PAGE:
By Agnieszka Rakoczy
What do you do (what can you do) when a family outing turns sinister and you, your children, your friends and their children are the victims of an ugly and anonymous act of vandalism likely triggered by your otherness, your ethnicity, your very identity?
There is a growing feeling in the Turkish Cypriot community that crossing to the south of the island, to the government-controlled area, can be a risky business.
“It does not stop me from crossing but I go knowing that one day something can happen to me so I go mentally prepared,” says well-known Turkish Cypriot poet Gurgenc Korkmazel.
His wife, actress, teacher and peace activist Oya Akin, confirms his words.
“I cross, but if I can I do it on foot. I usually ask my friends to pick me up rather than drive in the south in my car,” she says.
Both Oya and Gurgenc admit they have never been in a threatening situation in the south themselves but they have heard enough disturbing stories from their friends to be aware of some unpleasant possibilities. Just last Tuesday they were witnesses to the incident in Troodos where some of their friends had their cars’ tyres slashed.
“We were not staying at the same hotel but we knew they were in Troodos as well because we met them there the day before. We were all there because it is a winter break for schools in the north and we wanted our kids to have some fun in the snow. So on Tuesday we met up with them again and we saw what had happened. And I had this immediate, knee-jerk reaction – I just wanted to leave the place immediately,” says Oya, mother to two children.
As concerned parents bent on familiarising their children with the variegated landscape of their unique island home, both she and Gurgenct are especially saddened that the Troodos incident was witnessed by children.
“It was really upsetting to see how confused the kids were by the whole thing,” says Gurgenc. “Because they could not really understand what happened. So they kept on asking these questions: why Greeks don’t want us, what their problem is. And it is very difficult to explain such a situation to them.”
All told, five cars with Turkish Cypriot number plates and one Greek Cypriot car were damaged in a parking lot of the Troodos Hotel in the heart of the village square at some point in the course of Monday night/Tuesday morning. The Greek Cypriot car was parked between two Turkish Cypriot vehicles raising the possibility that it suffered collateral damage as a result of being in the wrong place at the wrong time.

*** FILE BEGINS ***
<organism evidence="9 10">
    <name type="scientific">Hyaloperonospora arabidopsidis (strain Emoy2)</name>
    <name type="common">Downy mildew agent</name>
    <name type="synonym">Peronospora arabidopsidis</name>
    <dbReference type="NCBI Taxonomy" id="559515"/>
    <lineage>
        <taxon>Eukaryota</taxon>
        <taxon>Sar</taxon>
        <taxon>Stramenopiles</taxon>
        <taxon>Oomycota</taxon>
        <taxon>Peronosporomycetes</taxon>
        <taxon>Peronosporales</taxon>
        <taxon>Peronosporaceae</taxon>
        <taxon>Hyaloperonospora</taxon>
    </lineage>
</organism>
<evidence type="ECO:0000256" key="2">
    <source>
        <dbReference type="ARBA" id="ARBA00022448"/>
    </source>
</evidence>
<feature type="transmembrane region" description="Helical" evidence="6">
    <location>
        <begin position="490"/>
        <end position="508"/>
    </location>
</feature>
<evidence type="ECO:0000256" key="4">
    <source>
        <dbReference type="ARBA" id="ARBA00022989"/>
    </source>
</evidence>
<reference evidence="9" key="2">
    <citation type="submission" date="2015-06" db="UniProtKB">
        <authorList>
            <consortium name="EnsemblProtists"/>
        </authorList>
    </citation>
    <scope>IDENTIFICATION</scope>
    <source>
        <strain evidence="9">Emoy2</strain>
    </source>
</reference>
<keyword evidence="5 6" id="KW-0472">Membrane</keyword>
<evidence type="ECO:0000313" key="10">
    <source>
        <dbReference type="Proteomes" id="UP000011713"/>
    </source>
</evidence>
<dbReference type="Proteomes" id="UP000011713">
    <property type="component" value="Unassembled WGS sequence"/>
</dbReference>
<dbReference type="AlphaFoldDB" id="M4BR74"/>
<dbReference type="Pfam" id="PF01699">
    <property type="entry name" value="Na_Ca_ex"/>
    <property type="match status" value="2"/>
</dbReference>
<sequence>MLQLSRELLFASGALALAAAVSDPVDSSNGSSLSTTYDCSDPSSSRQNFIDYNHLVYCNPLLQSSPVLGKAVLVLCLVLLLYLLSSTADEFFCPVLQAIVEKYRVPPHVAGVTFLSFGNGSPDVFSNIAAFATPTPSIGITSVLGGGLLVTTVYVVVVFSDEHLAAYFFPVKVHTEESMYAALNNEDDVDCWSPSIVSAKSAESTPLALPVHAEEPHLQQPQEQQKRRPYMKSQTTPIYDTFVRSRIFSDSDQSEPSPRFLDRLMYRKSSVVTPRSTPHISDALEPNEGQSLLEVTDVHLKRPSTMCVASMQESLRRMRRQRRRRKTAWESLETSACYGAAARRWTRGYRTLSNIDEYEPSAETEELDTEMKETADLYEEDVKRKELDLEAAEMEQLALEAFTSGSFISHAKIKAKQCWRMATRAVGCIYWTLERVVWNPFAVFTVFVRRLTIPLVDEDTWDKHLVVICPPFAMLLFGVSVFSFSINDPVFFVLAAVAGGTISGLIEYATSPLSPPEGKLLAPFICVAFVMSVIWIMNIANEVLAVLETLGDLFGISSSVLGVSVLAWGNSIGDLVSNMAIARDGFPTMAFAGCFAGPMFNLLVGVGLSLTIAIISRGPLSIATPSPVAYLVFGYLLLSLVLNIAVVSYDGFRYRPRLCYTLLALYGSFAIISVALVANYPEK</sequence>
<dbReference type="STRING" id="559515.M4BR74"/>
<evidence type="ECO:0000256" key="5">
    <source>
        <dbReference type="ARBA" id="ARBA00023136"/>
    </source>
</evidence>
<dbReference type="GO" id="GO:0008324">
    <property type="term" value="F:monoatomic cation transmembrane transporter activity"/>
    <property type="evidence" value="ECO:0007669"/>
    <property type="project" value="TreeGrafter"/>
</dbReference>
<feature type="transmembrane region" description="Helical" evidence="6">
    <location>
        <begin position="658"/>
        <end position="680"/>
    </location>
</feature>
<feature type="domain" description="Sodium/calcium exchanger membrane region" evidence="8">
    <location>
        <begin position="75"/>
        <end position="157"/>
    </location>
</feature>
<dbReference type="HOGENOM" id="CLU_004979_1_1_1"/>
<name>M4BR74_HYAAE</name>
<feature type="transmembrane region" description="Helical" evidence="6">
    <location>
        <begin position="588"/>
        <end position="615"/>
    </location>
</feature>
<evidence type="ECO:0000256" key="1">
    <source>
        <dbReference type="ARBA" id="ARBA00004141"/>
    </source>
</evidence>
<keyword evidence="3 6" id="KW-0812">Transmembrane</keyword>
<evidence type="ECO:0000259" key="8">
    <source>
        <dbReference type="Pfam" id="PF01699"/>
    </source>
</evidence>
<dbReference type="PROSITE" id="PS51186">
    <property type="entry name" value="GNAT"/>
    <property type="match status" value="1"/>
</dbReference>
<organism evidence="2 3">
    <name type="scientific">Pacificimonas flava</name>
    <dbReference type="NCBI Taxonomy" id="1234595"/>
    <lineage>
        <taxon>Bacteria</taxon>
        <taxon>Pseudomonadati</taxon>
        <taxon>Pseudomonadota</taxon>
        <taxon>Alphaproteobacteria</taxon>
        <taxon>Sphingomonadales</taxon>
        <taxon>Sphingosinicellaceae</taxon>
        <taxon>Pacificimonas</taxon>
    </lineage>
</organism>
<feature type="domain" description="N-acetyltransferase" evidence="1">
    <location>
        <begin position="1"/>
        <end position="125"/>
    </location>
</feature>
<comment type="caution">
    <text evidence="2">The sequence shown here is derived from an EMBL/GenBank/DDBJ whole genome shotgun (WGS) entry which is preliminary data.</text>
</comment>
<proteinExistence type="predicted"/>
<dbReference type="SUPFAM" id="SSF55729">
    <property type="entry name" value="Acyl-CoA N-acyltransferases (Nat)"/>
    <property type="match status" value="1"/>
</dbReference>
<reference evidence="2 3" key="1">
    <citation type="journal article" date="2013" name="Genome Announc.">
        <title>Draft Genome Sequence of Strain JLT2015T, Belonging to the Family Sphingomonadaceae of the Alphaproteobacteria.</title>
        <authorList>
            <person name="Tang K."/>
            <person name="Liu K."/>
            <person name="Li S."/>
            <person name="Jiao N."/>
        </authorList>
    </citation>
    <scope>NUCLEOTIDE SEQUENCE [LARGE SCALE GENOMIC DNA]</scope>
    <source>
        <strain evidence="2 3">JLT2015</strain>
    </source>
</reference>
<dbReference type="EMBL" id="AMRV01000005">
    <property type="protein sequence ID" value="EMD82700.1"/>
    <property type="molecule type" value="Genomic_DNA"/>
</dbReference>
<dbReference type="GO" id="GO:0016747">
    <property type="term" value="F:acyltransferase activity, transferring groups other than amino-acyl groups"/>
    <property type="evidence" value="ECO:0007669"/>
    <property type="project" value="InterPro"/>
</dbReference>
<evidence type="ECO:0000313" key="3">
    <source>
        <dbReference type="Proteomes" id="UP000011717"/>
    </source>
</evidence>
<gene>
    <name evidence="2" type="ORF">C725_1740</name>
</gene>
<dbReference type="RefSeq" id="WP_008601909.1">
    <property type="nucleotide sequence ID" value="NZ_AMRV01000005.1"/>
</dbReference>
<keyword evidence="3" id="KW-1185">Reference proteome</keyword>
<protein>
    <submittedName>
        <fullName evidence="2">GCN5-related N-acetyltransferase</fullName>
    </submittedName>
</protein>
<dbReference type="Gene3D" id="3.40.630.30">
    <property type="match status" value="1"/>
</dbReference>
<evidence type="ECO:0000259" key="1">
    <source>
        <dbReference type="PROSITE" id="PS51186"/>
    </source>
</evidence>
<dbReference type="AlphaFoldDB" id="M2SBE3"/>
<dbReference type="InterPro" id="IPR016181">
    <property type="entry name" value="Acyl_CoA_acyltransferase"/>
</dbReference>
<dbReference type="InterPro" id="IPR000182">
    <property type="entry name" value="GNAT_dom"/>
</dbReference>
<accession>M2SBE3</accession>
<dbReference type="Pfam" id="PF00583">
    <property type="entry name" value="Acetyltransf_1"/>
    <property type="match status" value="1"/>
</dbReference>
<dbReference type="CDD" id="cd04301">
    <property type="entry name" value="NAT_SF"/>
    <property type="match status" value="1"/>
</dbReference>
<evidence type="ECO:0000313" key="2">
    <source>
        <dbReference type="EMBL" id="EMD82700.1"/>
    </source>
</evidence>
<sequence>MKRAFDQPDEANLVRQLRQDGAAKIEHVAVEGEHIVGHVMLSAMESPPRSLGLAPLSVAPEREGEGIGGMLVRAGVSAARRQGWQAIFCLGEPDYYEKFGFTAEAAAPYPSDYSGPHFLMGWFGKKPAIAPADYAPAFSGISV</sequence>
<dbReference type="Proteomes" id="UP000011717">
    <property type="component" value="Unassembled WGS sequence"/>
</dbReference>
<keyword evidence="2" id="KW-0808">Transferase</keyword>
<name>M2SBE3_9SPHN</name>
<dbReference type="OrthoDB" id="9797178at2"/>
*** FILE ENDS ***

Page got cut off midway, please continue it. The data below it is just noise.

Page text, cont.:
Hasan Dincer, one of the owners of the damaged cars, described to the Sunday Mail what happened.
“We came on Monday, a group of friends on a family outing. We were three couples with six children. At the hotel we met by chance some other friends of ours, Altogether we were five couples with ten kids. Monday was really great and we all had a lot of fun and the children really enjoyed it. On Tuesday, everything changed. The kids had to stay locked in the hotel the whole day when we were dealing with police and repairing the cars.”
Hasan had nothing but praise for the professional and sensitive manner in which the Greek Cypriot police handled the situation. They were very helpful. He also noted that the government covered the cost of repairs to the damaged cars, even offering to pay for an additional night at the hotel for all involved.
“But honestly, the only thing I wanted to do was to get out of there as soon as possible. This was supposed to be a relaxing family time together and instead, sadly, turned into some kind of nightmare. My ten-year-old son told me he never wants to go back to Troodos. I don’t want to myself. Why should I?”
He is not alone in his feelings of disquiet. The Sunday Mail was told that some Turkish Cypriots who had planned to go to the mountains in the coming weeks have cancelled their hotel bookings.
News of the Troodos incident has sparked concerns anew among Turkish Cypriots who question why it seems that authorities in the Republic do so little to prevent recurrence of such hate crimes.